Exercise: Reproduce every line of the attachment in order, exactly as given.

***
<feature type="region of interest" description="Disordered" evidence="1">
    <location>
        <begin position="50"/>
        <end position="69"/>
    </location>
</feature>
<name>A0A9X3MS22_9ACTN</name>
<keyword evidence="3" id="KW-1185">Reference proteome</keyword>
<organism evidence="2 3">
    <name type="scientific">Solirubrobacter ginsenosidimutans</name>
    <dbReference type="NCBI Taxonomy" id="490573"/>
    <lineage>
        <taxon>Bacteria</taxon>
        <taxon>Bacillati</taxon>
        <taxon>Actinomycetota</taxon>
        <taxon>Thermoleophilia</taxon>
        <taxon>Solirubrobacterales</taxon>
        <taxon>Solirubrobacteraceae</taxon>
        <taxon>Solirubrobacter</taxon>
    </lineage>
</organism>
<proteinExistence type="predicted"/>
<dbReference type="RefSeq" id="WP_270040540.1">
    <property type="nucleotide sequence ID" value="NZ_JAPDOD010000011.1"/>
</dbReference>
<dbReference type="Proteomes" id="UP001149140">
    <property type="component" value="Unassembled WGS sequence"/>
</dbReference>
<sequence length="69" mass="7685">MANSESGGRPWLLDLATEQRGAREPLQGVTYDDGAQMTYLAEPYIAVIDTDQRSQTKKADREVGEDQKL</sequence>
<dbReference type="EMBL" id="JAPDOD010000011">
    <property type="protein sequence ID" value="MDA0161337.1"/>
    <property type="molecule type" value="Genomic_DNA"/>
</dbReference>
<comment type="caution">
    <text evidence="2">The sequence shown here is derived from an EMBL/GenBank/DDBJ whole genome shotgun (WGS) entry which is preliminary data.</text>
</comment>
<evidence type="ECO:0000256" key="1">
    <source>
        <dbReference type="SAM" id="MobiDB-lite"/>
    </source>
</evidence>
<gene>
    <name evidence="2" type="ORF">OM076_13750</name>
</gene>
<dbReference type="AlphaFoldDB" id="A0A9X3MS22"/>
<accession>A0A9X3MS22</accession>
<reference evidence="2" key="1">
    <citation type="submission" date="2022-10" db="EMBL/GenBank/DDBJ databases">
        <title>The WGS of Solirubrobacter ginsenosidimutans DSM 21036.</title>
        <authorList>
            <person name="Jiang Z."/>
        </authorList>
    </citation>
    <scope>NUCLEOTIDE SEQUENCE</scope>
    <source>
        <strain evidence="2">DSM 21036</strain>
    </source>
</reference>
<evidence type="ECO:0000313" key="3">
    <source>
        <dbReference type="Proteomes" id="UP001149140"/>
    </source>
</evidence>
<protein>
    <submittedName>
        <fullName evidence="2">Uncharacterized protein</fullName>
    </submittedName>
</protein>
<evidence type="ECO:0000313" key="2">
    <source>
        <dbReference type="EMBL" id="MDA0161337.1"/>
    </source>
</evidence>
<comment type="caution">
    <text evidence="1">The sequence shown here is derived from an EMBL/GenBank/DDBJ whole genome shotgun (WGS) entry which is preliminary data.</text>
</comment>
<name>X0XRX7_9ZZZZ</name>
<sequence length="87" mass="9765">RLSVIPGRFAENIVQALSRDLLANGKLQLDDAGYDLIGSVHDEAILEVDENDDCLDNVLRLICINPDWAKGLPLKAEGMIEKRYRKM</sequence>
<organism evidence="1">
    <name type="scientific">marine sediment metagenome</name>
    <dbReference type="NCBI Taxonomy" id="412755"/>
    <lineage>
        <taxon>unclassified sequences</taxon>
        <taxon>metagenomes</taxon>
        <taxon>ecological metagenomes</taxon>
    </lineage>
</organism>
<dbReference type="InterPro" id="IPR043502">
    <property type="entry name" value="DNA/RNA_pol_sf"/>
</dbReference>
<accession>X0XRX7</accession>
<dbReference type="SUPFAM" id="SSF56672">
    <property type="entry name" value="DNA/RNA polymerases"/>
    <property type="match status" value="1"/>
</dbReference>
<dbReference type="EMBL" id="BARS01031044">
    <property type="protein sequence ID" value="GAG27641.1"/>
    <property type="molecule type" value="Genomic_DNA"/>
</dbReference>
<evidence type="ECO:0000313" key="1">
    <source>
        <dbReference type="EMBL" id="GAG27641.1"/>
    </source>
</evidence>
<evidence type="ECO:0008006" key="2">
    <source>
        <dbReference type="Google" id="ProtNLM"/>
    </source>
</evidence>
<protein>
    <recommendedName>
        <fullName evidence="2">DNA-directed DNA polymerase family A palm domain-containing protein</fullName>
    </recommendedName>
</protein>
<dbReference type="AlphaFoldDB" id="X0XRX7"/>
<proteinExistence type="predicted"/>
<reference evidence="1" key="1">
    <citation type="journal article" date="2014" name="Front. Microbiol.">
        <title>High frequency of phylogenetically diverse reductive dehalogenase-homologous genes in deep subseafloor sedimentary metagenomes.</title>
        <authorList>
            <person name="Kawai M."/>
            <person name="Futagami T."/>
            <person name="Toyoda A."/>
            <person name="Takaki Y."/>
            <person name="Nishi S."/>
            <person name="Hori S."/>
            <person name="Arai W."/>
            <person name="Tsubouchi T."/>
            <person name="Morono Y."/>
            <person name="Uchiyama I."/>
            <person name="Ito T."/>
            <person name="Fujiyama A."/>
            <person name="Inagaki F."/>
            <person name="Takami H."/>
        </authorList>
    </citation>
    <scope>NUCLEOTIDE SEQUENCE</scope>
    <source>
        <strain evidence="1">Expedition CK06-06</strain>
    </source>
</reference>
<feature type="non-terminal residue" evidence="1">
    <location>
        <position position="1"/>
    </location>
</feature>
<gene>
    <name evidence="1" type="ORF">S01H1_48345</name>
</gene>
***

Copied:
<feature type="region of interest" description="Disordered" evidence="1">
    <location>
        <begin position="50"/>
        <end position="69"/>
    </location>
</feature>
<name>A0A9X3MS22_9ACTN</name>
<keyword evidence="3" id="KW-1185">Reference proteome</keyword>
<organism evidence="2 3">
    <name type="scientific">Solirubrobacter ginsenosidimutans</name>
    <dbReference type="NCBI Taxonomy" id="490573"/>
    <lineage>
        <taxon>Bacteria</taxon>
        <taxon>Bacillati</taxon>
        <taxon>Actinomycetota</taxon>
        <taxon>Thermoleophilia</taxon>
        <taxon>Solirubrobacterales</taxon>
        <taxon>Solirubrobacteraceae</taxon>
        <taxon>Solirubrobacter</taxon>
    </lineage>
</organism>
<proteinExistence type="predicted"/>
<dbReference type="RefSeq" id="WP_270040540.1">
    <property type="nucleotide sequence ID" value="NZ_JAPDOD010000011.1"/>
</dbReference>
<dbReference type="Proteomes" id="UP001149140">
    <property type="component" value="Unassembled WGS sequence"/>
</dbReference>
<sequence length="69" mass="7685">MANSESGGRPWLLDLATEQRGAREPLQGVTYDDGAQMTYLAEPYIAVIDTDQRSQTKKADREVGEDQKL</sequence>
<dbReference type="EMBL" id="JAPDOD010000011">
    <property type="protein sequence ID" value="MDA0161337.1"/>
    <property type="molecule type" value="Genomic_DNA"/>
</dbReference>
<comment type="caution">
    <text evidence="2">The sequence shown here is derived from an EMBL/GenBank/DDBJ whole genome shotgun (WGS) entry which is preliminary data.</text>
</comment>
<evidence type="ECO:0000256" key="1">
    <source>
        <dbReference type="SAM" id="MobiDB-lite"/>
    </source>
</evidence>
<gene>
    <name evidence="2" type="ORF">OM076_13750</name>
</gene>
<dbReference type="AlphaFoldDB" id="A0A9X3MS22"/>
<accession>A0A9X3MS22</accession>
<reference evidence="2" key="1">
    <citation type="submission" date="2022-10" db="EMBL/GenBank/DDBJ databases">
        <title>The WGS of Solirubrobacter ginsenosidimutans DSM 21036.</title>
        <authorList>
            <person name="Jiang Z."/>
        </authorList>
    </citation>
    <scope>NUCLEOTIDE SEQUENCE</scope>
    <source>
        <strain evidence="2">DSM 21036</strain>
    </source>
</reference>
<evidence type="ECO:0000313" key="3">
    <source>
        <dbReference type="Proteomes" id="UP001149140"/>
    </source>
</evidence>
<protein>
    <submittedName>
        <fullName evidence="2">Uncharacterized protein</fullName>
    </submittedName>
</protein>
<evidence type="ECO:0000313" key="2">
    <source>
        <dbReference type="EMBL" id="MDA0161337.1"/>
    </source>
</evidence>
<comment type="caution">
    <text evidence="1">The sequence shown here is derived from an EMBL/GenBank/DDBJ whole genome shotgun (WGS) entry which is preliminary data.</text>
</comment>
<name>X0XRX7_9ZZZZ</name>
<sequence length="87" mass="9765">RLSVIPGRFAENIVQALSRDLLANGKLQLDDAGYDLIGSVHDEAILEVDENDDCLDNVLRLICINPDWAKGLPLKAEGMIEKRYRKM</sequence>
<organism evidence="1">
    <name type="scientific">marine sediment metagenome</name>
    <dbReference type="NCBI Taxonomy" id="412755"/>
    <lineage>
        <taxon>unclassified sequences</taxon>
        <taxon>metagenomes</taxon>
        <taxon>ecological metagenomes</taxon>
    </lineage>
</organism>
<dbReference type="InterPro" id="IPR043502">
    <property type="entry name" value="DNA/RNA_pol_sf"/>
</dbReference>
<accession>X0XRX7</accession>
<dbReference type="SUPFAM" id="SSF56672">
    <property type="entry name" value="DNA/RNA polymerases"/>
    <property type="match status" value="1"/>
</dbReference>
<dbReference type="EMBL" id="BARS01031044">
    <property type="protein sequence ID" value="GAG27641.1"/>
    <property type="molecule type" value="Genomic_DNA"/>
</dbReference>
<evidence type="ECO:0000313" key="1">
    <source>
        <dbReference type="EMBL" id="GAG27641.1"/>
    </source>
</evidence>
<evidence type="ECO:0008006" key="2">
    <source>
        <dbReference type="Google" id="ProtNLM"/>
    </source>
</evidence>
<protein>
    <recommendedName>
        <fullName evidence="2">DNA-directed DNA polymerase family A palm domain-containing protein</fullName>
    </recommendedName>
</protein>
<dbReference type="AlphaFoldDB" id="X0XRX7"/>
<proteinExistence type="predicted"/>
<reference evidence="1" key="1">
    <citation type="journal article" date="2014" name="Front. Microbiol.">
        <title>High frequency of phylogenetically diverse reductive dehalogenase-homologous genes in deep subseafloor sedimentary metagenomes.</title>
        <authorList>
            <person name="Kawai M."/>
            <person name="Futagami T."/>
            <person name="Toyoda A."/>
            <person name="Takaki Y."/>
            <person name="Nishi S."/>
            <person name="Hori S."/>
            <person name="Arai W."/>
            <person name="Tsubouchi T."/>
            <person name="Morono Y."/>
            <person name="Uchiyama I."/>
            <person name="Ito T."/>
            <person name="Fujiyama A."/>
            <person name="Inagaki F."/>
            <person name="Takami H."/>
        </authorList>
    </citation>
    <scope>NUCLEOTIDE SEQUENCE</scope>
    <source>
        <strain evidence="1">Expedition CK06-06</strain>
    </source>
</reference>
<feature type="non-terminal residue" evidence="1">
    <location>
        <position position="1"/>
    </location>
</feature>
<gene>
    <name evidence="1" type="ORF">S01H1_48345</name>
</gene>